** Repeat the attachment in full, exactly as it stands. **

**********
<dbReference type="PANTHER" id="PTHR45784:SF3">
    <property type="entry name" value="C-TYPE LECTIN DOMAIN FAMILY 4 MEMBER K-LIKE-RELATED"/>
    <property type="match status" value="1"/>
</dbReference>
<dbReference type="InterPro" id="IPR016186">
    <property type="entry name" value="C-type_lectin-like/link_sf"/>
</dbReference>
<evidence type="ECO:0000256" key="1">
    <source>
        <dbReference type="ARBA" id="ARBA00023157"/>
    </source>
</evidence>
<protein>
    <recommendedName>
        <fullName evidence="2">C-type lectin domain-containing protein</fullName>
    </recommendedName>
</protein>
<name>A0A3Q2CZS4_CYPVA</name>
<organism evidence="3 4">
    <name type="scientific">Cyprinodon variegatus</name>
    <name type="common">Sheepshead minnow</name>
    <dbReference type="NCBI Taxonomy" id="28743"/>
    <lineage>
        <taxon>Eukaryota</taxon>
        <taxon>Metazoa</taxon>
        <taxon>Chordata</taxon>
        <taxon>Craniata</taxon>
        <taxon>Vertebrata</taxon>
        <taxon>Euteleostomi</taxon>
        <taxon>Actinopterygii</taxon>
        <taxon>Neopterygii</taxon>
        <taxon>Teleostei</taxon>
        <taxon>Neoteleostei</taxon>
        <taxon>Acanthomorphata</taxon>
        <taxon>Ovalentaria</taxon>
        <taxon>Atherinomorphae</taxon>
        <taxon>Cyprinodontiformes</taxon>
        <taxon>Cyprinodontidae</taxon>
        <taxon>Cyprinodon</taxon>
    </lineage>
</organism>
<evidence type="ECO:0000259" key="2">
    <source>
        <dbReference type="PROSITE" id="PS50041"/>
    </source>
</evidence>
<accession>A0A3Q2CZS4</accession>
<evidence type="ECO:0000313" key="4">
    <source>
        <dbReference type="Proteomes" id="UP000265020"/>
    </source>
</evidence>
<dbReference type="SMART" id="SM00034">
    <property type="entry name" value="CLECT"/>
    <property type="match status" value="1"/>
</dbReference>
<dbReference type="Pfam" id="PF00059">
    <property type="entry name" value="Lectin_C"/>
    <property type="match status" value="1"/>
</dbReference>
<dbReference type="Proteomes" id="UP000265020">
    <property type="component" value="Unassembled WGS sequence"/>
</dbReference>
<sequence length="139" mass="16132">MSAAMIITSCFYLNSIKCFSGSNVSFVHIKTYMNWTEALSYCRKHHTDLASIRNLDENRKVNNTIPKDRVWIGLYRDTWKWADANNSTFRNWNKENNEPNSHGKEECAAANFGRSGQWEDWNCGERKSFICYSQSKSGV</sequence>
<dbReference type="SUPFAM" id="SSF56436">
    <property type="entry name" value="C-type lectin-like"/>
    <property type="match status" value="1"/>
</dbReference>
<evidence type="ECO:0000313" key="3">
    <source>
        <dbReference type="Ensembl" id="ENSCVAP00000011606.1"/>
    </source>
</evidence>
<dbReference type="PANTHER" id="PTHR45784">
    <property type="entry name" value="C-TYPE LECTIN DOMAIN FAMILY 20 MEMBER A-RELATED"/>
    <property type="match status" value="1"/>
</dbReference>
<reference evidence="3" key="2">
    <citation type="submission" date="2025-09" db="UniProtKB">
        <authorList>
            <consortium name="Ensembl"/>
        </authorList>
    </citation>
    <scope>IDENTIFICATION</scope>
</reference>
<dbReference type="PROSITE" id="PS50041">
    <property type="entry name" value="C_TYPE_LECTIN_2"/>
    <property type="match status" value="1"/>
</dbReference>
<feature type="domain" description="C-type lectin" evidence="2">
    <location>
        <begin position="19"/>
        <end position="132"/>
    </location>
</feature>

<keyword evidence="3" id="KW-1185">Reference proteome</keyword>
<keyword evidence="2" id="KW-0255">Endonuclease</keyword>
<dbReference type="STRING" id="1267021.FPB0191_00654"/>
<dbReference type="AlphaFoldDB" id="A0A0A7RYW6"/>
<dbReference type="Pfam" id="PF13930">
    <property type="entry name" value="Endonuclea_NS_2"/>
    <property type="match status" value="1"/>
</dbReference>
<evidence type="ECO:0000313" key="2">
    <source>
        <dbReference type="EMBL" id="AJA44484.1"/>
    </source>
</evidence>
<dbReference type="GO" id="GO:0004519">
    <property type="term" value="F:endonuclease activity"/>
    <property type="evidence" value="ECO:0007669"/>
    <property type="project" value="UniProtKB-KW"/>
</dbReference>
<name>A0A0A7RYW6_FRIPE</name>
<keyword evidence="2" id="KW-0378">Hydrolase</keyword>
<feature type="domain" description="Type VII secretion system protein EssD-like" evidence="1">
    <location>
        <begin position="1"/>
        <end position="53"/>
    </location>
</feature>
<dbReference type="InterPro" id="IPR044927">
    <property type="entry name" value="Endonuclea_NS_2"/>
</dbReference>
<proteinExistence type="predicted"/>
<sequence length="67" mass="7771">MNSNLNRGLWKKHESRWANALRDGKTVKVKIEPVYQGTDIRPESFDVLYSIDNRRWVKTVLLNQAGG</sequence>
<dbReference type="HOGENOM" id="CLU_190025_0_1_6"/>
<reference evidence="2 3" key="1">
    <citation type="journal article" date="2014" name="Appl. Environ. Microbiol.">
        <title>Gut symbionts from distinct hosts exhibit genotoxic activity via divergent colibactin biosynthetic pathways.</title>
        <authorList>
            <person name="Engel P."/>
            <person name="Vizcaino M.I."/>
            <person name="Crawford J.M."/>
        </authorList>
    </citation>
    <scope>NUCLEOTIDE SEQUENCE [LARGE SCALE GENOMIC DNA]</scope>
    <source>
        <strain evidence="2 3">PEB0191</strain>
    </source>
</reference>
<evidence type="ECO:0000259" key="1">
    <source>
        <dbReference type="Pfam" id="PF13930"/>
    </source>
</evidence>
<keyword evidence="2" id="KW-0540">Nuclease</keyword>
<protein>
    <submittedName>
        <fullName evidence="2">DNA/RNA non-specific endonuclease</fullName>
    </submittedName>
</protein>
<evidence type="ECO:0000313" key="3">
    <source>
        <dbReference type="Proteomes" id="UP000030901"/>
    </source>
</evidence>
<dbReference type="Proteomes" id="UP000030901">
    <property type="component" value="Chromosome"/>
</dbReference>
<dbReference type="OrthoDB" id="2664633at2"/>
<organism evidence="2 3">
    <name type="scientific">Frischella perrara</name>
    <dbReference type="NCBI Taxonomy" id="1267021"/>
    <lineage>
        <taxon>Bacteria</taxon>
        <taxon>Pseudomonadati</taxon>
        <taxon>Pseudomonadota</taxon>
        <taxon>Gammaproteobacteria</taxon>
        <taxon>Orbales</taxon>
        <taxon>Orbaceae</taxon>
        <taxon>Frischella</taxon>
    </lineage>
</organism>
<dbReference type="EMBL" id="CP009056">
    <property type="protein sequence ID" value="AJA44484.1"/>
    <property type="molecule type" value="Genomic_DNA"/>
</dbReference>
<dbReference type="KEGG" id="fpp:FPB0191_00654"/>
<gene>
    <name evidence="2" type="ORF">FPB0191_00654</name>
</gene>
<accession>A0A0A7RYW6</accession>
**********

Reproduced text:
<dbReference type="PANTHER" id="PTHR45784:SF3">
    <property type="entry name" value="C-TYPE LECTIN DOMAIN FAMILY 4 MEMBER K-LIKE-RELATED"/>
    <property type="match status" value="1"/>
</dbReference>
<dbReference type="InterPro" id="IPR016186">
    <property type="entry name" value="C-type_lectin-like/link_sf"/>
</dbReference>
<evidence type="ECO:0000256" key="1">
    <source>
        <dbReference type="ARBA" id="ARBA00023157"/>
    </source>
</evidence>
<protein>
    <recommendedName>
        <fullName evidence="2">C-type lectin domain-containing protein</fullName>
    </recommendedName>
</protein>
<name>A0A3Q2CZS4_CYPVA</name>
<organism evidence="3 4">
    <name type="scientific">Cyprinodon variegatus</name>
    <name type="common">Sheepshead minnow</name>
    <dbReference type="NCBI Taxonomy" id="28743"/>
    <lineage>
        <taxon>Eukaryota</taxon>
        <taxon>Metazoa</taxon>
        <taxon>Chordata</taxon>
        <taxon>Craniata</taxon>
        <taxon>Vertebrata</taxon>
        <taxon>Euteleostomi</taxon>
        <taxon>Actinopterygii</taxon>
        <taxon>Neopterygii</taxon>
        <taxon>Teleostei</taxon>
        <taxon>Neoteleostei</taxon>
        <taxon>Acanthomorphata</taxon>
        <taxon>Ovalentaria</taxon>
        <taxon>Atherinomorphae</taxon>
        <taxon>Cyprinodontiformes</taxon>
        <taxon>Cyprinodontidae</taxon>
        <taxon>Cyprinodon</taxon>
    </lineage>
</organism>
<evidence type="ECO:0000259" key="2">
    <source>
        <dbReference type="PROSITE" id="PS50041"/>
    </source>
</evidence>
<accession>A0A3Q2CZS4</accession>
<evidence type="ECO:0000313" key="4">
    <source>
        <dbReference type="Proteomes" id="UP000265020"/>
    </source>
</evidence>
<dbReference type="SMART" id="SM00034">
    <property type="entry name" value="CLECT"/>
    <property type="match status" value="1"/>
</dbReference>
<dbReference type="Pfam" id="PF00059">
    <property type="entry name" value="Lectin_C"/>
    <property type="match status" value="1"/>
</dbReference>
<dbReference type="Proteomes" id="UP000265020">
    <property type="component" value="Unassembled WGS sequence"/>
</dbReference>
<sequence length="139" mass="16132">MSAAMIITSCFYLNSIKCFSGSNVSFVHIKTYMNWTEALSYCRKHHTDLASIRNLDENRKVNNTIPKDRVWIGLYRDTWKWADANNSTFRNWNKENNEPNSHGKEECAAANFGRSGQWEDWNCGERKSFICYSQSKSGV</sequence>
<dbReference type="SUPFAM" id="SSF56436">
    <property type="entry name" value="C-type lectin-like"/>
    <property type="match status" value="1"/>
</dbReference>
<evidence type="ECO:0000313" key="3">
    <source>
        <dbReference type="Ensembl" id="ENSCVAP00000011606.1"/>
    </source>
</evidence>
<dbReference type="PANTHER" id="PTHR45784">
    <property type="entry name" value="C-TYPE LECTIN DOMAIN FAMILY 20 MEMBER A-RELATED"/>
    <property type="match status" value="1"/>
</dbReference>
<reference evidence="3" key="2">
    <citation type="submission" date="2025-09" db="UniProtKB">
        <authorList>
            <consortium name="Ensembl"/>
        </authorList>
    </citation>
    <scope>IDENTIFICATION</scope>
</reference>
<dbReference type="PROSITE" id="PS50041">
    <property type="entry name" value="C_TYPE_LECTIN_2"/>
    <property type="match status" value="1"/>
</dbReference>
<feature type="domain" description="C-type lectin" evidence="2">
    <location>
        <begin position="19"/>
        <end position="132"/>
    </location>
</feature>

<keyword evidence="3" id="KW-1185">Reference proteome</keyword>
<keyword evidence="2" id="KW-0255">Endonuclease</keyword>
<dbReference type="STRING" id="1267021.FPB0191_00654"/>
<dbReference type="AlphaFoldDB" id="A0A0A7RYW6"/>
<dbReference type="Pfam" id="PF13930">
    <property type="entry name" value="Endonuclea_NS_2"/>
    <property type="match status" value="1"/>
</dbReference>
<evidence type="ECO:0000313" key="2">
    <source>
        <dbReference type="EMBL" id="AJA44484.1"/>
    </source>
</evidence>
<dbReference type="GO" id="GO:0004519">
    <property type="term" value="F:endonuclease activity"/>
    <property type="evidence" value="ECO:0007669"/>
    <property type="project" value="UniProtKB-KW"/>
</dbReference>
<name>A0A0A7RYW6_FRIPE</name>
<keyword evidence="2" id="KW-0378">Hydrolase</keyword>
<feature type="domain" description="Type VII secretion system protein EssD-like" evidence="1">
    <location>
        <begin position="1"/>
        <end position="53"/>
    </location>
</feature>
<dbReference type="InterPro" id="IPR044927">
    <property type="entry name" value="Endonuclea_NS_2"/>
</dbReference>
<proteinExistence type="predicted"/>
<sequence length="67" mass="7771">MNSNLNRGLWKKHESRWANALRDGKTVKVKIEPVYQGTDIRPESFDVLYSIDNRRWVKTVLLNQAGG</sequence>
<dbReference type="HOGENOM" id="CLU_190025_0_1_6"/>
<reference evidence="2 3" key="1">
    <citation type="journal article" date="2014" name="Appl. Environ. Microbiol.">
        <title>Gut symbionts from distinct hosts exhibit genotoxic activity via divergent colibactin biosynthetic pathways.</title>
        <authorList>
            <person name="Engel P."/>
            <person name="Vizcaino M.I."/>
            <person name="Crawford J.M."/>
        </authorList>
    </citation>
    <scope>NUCLEOTIDE SEQUENCE [LARGE SCALE GENOMIC DNA]</scope>
    <source>
        <strain evidence="2 3">PEB0191</strain>
    </source>
</reference>
<evidence type="ECO:0000259" key="1">
    <source>
        <dbReference type="Pfam" id="PF13930"/>
    </source>
</evidence>
<keyword evidence="2" id="KW-0540">Nuclease</keyword>
<protein>
    <submittedName>
        <fullName evidence="2">DNA/RNA non-specific endonuclease</fullName>
    </submittedName>
</protein>
<evidence type="ECO:0000313" key="3">
    <source>
        <dbReference type="Proteomes" id="UP000030901"/>
    </source>
</evidence>
<dbReference type="Proteomes" id="UP000030901">
    <property type="component" value="Chromosome"/>
</dbReference>
<dbReference type="OrthoDB" id="2664633at2"/>
<organism evidence="2 3">
    <name type="scientific">Frischella perrara</name>
    <dbReference type="NCBI Taxonomy" id="1267021"/>
    <lineage>
        <taxon>Bacteria</taxon>
        <taxon>Pseudomonadati</taxon>
        <taxon>Pseudomonadota</taxon>
        <taxon>Gammaproteobacteria</taxon>
        <taxon>Orbales</taxon>
        <taxon>Orbaceae</taxon>
        <taxon>Frischella</taxon>
    </lineage>
</organism>
<dbReference type="EMBL" id="CP009056">
    <property type="protein sequence ID" value="AJA44484.1"/>
    <property type="molecule type" value="Genomic_DNA"/>
</dbReference>
<dbReference type="KEGG" id="fpp:FPB0191_00654"/>
<gene>
    <name evidence="2" type="ORF">FPB0191_00654</name>
</gene>
<accession>A0A0A7RYW6</accession>